The Same Chemicals Induce Different Neurotoxicity When Administered In High Doses for Short Term or Low Doses for Long Term to Rats and Dogs

Dose- and term-dependent differences in the location and nature of brain lesions induced in rats and dogs by 2,5-hexanedione (2,5-HD), misonidazole, clioquinol, and acrylamide are reported. Subchronic neuropathies ("distal axonopathy") were induced by low-dose administration of these neurotoxicants and at high doses, lesions caused by acute or subacute neurotoxicity were found in the central nervous system (CNS). In rats, 2,5-HD induced extracellular edema, nerve cell degeneration, and axonal degeneration in the cerebellar and vestibular nuclei. Similar lesions were observed in misonidazole-treated dogs and clioquinol induced nerve cell degeneration in the hippocampus and malacia in the piriform lobes of these animals. In rats, acrylamide induced degeneration of Purkinje cells. Although the mechanism(s) underlying the differential neurotoxicity of high and low doses of these neurotoxicants remains unclear, we suggest certain biochemical mechanisms, cytotoxic edema and excitotoxicity, as factors in the production of such lesions after high-dose treatment.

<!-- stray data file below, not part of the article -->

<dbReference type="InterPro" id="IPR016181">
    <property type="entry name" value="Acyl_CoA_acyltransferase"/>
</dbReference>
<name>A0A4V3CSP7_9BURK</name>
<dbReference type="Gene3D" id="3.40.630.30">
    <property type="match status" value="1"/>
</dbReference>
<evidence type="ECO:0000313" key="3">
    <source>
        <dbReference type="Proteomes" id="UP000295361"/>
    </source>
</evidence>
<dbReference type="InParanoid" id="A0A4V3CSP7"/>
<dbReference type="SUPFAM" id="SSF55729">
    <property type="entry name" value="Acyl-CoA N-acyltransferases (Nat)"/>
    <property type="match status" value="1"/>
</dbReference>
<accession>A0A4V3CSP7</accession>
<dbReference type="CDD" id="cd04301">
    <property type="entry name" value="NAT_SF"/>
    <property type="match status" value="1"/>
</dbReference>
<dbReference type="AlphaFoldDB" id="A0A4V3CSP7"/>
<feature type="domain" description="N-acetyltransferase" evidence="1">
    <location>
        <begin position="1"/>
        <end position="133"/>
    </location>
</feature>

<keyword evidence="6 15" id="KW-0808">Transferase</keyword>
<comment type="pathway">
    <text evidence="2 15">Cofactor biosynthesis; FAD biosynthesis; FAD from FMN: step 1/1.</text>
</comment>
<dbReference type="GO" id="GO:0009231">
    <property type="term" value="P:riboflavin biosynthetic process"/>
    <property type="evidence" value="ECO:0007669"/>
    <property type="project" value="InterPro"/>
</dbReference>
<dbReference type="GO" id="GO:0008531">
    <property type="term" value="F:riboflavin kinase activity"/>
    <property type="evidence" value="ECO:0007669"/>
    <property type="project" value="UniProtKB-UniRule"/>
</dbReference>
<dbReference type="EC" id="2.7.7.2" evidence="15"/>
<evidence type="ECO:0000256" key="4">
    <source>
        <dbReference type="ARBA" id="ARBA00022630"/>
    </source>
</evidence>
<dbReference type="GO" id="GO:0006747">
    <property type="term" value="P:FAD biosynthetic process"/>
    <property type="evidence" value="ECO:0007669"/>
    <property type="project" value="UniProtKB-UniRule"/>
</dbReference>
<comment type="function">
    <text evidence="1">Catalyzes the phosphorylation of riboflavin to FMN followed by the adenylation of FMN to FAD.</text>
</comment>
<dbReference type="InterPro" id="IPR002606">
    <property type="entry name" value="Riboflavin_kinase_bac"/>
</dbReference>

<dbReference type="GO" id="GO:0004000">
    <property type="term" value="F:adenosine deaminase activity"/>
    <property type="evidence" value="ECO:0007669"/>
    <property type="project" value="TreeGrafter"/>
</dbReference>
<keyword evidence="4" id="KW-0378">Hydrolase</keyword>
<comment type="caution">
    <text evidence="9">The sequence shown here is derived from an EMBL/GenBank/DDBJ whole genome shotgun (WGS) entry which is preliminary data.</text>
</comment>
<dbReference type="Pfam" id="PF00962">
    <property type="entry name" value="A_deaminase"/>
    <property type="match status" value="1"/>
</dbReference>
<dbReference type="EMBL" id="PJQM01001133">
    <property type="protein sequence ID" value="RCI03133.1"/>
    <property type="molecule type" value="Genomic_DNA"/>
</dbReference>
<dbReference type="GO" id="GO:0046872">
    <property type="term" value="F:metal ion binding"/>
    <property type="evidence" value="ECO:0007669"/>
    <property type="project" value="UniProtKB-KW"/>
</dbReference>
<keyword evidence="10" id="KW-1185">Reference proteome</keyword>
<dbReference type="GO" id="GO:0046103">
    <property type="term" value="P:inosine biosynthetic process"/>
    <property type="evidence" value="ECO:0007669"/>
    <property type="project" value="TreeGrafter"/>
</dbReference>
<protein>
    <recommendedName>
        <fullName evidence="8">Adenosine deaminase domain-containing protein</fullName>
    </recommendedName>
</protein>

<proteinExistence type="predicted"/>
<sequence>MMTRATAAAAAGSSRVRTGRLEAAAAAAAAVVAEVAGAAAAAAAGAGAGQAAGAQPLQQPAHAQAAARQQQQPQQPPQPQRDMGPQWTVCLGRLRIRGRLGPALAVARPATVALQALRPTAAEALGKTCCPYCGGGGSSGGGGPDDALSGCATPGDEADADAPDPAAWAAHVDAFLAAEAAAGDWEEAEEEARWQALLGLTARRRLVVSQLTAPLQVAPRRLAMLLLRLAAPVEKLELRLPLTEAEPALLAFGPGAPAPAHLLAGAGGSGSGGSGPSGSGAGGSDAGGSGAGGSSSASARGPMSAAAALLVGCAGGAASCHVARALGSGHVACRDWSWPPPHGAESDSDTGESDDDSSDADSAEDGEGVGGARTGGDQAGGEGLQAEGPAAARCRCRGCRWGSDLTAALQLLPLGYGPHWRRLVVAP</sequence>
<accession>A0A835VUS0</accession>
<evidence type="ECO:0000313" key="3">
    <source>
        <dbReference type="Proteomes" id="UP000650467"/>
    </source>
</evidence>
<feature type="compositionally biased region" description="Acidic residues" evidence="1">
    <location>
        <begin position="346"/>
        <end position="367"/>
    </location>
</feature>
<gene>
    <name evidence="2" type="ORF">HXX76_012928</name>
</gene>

Yoshimura S et al. (1992) Molecular and Chemical Neuropathology 16: 59-84 (attached). This study was reported in part at the Xlth International Congress of Neuropathology (1-P-38, Abstract p. 147), Kyoto, Japan, September 2-8, 1990.